12 AUGUST 1972, Page 11

Will Waspe

Not everything has been roses for Robert Stigwood with his very hot property, Jesus Christ Superstar. A fair amount of the global profit has gone into lawyers' fees in bringing suits to restrain unauthorised versions being produced — including even one in Australia against a convent, whose nuns evidently thought that any treatment of the gospel story was in the public domain. Nevertheless, the Stigwood group will be paying a 71 per cent interim dividend in October.

Maintaining that dividend rate is very much dependent on the success of the £120,000 London production, and although advance bookings have been vast, stockholders are keeping their fingers crossed. They know that the Paris production, which had been confidently expected to duplicate the New York success, was a costly flop — losing about £80,000 — and. in fact, other projected European stagings have been called off for the moment.

Eastern promise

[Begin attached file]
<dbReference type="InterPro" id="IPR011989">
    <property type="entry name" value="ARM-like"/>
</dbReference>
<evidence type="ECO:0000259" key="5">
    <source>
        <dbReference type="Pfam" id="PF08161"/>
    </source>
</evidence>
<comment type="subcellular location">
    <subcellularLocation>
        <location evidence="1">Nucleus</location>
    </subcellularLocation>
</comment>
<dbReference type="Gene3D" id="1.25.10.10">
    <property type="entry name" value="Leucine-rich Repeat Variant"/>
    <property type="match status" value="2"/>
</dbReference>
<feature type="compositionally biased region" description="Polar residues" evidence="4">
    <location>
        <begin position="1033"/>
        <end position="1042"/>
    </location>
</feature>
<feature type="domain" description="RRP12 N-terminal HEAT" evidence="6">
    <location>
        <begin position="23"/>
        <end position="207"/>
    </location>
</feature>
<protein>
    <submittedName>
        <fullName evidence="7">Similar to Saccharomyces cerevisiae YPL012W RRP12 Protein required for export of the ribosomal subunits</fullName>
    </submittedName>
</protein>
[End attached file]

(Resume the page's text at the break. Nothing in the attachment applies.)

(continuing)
It is likely to take at least a year to complete arrangements for a London exhibition of Chinese antiquities which, as Mr Anthony Kershaw told the Commons on Monday, "has now been agreed in principle" by the British and Chinese governments. Though no precise details are officially available, it can be taken as certain that the basis of the show will be the contents of the tombs of Prince Liu Sheng and his consort, uncovered in the Peking region about four years ago. They yielded thousands of priceless pieces — in gold, silver and jade — buried over 2,000 years ago. While other venues may bid hopefully for an exhibition which, with a suitable promotional campaign, could match the appeal of the King Tut show, the negotiators are unlikely to look beyond the British Museum. The chairman of the museum's trustees, Lord Trevelyan, is known to have a special interest in such a demonstration of Anglc-Chinese cooperation. He is of course, a former Chargé d'Affaires in Peking.